Healthy Relationships 101
In the midst of a pandemic, many of us may have moments where we find ourselves stressed, overwhelmed, and irritable. For couples, this “new world” we live in has brought on a variety of additional stressors, far outside of the norm—balancing working from home, serving as teachers to children, juggling household chores and mealtimes, entertaining children to keep them busy, all while locked up together inside four walls, and the list goes on. Even the healthiest of couples can find themselves getting frustrated with each other due to feeling overworked, exhausted, and unable to partake in their typical self-care and stress relieving activities. While this is to be expected in this difficult time, there are some things to consider when it comes to what healthy expressions of stress and frustration should look like in a relationship. Just how do you know if you’re in a healthy relationship? What might some warning signs be that things are not working, or are heading somewhere that could potentially be unhealthy or unsafe? Keep reading to find some helpful red & green flags that are important to consider.
Relationship Green Flags—What to Look for in a Healthy Relationship
While all relationships are different and have their own unique quirks, there are some common elements to look for to make sure you’ve found a healthy match in your partner. Some key traits of a healthy relationship include:
*Trust: Trust is key to a solid foundation; you must be able to feel safe and secure with each other. Feeling constantly on edge due to inability to trust a partner creates anxiety and limits emotional intimacy.
*Effective Communication & Conflict Resolution: Disagreements happen, that’s unavoidable. It’s how you handle them that counts. Open, honest communication and “fighting fair” is essential to effective problem solving and maintaining a healthy relationship. Communicating thoughts and feeling in a calm, respective manner is the goal.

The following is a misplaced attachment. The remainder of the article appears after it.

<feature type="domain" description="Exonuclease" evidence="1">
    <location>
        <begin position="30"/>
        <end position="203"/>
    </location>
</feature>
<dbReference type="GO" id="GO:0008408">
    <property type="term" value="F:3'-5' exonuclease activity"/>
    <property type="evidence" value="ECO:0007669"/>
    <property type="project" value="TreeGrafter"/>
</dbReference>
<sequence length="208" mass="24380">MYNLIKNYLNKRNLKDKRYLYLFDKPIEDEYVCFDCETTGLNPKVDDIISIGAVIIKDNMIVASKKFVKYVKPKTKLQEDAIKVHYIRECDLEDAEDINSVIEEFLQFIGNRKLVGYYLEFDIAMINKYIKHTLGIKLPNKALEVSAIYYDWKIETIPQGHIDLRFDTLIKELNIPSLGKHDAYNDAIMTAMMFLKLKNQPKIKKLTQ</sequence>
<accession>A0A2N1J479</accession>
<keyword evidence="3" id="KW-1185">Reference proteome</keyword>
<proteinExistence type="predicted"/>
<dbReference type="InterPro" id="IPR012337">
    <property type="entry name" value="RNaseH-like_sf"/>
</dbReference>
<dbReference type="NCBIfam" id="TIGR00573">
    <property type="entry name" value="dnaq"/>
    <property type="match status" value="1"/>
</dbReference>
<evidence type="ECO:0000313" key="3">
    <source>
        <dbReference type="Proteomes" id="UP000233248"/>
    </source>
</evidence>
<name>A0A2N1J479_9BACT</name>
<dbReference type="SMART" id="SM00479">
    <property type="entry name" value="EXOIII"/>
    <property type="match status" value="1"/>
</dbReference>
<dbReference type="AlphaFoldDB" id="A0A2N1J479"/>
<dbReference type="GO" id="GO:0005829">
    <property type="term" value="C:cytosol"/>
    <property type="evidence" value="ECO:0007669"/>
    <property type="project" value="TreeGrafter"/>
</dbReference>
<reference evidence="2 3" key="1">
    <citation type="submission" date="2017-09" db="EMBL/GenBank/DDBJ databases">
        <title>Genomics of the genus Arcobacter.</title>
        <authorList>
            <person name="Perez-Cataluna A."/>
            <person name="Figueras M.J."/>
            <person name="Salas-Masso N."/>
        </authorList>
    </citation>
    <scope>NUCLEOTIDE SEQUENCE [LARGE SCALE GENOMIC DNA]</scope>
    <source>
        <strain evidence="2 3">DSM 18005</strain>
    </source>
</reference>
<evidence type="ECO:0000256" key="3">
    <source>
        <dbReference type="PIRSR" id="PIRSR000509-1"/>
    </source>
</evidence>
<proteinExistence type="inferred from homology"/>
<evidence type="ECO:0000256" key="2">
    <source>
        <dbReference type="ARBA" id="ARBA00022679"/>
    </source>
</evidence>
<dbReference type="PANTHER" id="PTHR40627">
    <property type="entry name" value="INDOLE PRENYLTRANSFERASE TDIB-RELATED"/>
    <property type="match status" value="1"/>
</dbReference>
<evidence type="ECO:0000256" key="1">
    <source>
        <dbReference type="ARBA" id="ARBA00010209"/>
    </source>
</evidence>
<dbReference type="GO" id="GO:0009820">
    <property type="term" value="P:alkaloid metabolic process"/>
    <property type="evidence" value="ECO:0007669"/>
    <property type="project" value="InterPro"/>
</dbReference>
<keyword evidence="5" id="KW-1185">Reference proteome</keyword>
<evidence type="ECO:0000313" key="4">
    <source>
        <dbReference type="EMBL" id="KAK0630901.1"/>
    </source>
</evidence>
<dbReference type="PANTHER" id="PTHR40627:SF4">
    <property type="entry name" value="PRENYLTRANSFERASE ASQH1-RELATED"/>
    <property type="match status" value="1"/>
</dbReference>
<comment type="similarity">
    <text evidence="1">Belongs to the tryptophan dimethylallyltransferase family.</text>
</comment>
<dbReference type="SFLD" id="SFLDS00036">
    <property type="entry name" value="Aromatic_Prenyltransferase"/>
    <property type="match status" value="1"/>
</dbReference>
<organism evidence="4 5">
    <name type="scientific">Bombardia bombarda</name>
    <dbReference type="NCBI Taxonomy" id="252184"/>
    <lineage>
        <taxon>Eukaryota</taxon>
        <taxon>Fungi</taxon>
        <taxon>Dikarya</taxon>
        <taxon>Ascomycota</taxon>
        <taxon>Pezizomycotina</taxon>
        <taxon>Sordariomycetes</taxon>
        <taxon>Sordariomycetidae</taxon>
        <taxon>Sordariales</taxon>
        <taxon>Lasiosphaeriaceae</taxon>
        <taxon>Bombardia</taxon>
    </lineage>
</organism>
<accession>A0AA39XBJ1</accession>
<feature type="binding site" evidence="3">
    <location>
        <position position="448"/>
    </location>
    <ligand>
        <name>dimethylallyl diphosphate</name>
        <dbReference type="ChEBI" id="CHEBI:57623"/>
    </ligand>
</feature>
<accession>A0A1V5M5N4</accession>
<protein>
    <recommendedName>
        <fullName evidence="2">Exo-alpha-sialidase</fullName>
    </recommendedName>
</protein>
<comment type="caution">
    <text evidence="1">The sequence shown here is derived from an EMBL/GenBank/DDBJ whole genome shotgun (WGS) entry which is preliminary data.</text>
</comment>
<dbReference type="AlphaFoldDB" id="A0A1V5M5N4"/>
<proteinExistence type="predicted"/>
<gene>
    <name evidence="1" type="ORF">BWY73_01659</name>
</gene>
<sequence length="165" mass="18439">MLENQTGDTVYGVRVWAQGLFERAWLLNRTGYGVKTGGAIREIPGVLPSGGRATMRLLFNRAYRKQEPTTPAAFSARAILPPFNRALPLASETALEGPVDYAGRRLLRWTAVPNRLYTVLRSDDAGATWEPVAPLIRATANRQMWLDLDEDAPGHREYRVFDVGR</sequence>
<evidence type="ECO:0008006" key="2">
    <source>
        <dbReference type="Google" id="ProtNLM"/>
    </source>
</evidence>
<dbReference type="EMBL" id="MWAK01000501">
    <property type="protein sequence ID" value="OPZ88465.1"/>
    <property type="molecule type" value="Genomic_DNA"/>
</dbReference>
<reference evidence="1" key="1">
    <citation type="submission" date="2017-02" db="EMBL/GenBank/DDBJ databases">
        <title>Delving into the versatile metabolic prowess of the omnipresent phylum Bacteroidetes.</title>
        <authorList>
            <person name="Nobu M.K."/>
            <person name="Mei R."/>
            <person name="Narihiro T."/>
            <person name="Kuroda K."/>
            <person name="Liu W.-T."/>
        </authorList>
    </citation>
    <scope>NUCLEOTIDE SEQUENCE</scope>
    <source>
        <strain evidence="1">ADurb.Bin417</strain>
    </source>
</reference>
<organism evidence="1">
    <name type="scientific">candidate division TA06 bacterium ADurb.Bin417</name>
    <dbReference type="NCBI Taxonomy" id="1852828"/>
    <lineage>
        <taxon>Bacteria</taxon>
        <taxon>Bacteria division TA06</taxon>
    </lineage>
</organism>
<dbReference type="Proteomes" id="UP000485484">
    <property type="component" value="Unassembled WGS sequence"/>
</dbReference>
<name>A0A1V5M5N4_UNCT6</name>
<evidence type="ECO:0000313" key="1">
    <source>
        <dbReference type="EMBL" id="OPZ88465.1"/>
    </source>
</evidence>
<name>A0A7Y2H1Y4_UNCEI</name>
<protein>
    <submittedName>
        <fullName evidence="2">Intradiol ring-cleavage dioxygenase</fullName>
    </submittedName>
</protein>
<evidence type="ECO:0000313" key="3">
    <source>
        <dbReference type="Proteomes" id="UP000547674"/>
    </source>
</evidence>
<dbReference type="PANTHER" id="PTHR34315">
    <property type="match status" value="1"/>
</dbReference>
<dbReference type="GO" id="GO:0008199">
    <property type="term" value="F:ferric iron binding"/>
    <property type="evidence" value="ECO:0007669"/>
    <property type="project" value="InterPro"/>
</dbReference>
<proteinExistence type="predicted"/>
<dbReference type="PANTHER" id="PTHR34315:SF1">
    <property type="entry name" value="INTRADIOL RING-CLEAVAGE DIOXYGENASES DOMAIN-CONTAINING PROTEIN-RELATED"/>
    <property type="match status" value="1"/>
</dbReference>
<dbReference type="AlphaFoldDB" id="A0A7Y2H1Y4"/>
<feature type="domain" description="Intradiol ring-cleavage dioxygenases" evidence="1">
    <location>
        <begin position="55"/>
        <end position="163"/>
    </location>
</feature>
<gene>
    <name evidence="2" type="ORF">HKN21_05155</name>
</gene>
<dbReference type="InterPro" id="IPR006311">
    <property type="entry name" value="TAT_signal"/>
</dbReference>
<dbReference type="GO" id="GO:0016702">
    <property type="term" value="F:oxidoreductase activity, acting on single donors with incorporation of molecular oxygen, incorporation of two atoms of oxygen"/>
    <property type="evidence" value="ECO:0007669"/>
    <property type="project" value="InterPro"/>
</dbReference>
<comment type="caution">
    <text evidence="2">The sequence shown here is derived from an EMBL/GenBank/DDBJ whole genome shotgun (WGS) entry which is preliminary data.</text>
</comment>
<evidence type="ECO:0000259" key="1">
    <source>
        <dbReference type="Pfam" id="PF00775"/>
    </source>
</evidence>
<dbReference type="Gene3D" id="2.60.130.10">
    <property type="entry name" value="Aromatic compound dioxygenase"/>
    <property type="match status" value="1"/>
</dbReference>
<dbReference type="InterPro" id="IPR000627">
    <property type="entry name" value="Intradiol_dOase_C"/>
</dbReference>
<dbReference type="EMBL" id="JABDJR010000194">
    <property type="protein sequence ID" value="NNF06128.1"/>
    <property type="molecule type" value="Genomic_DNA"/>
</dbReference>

*Honesty: As human beings, we all make mistakes. However, patterns of dishonesty can be very telling in relationships. Take accountability for mistakes, and don’t just apologize—make changes. That’s what every partner needs to stay connected and on the same page.
*Affection & Appreciation: All couples are different in what feels comfortable in terms of physical expression of love, however, we all need to feel desired and appreciated by our partner. Challenge yourself to communicate your needs and to also speak the love language of your partner to meet theirs.
*Empathy: Being able to look at a situation from your partner’s perspective is essential in creating a deeper connection and feeling valued in a relationship. While you may not always agree, take the time to listen to your partner and validate their feelings. Relationships have to be about the “we” and not just the “me”.
*Growing Together: None of us are exactly the same person throughout our lives, but that doesn’t mean couples have to grow apart. Create plans, build, and work to grow and change together.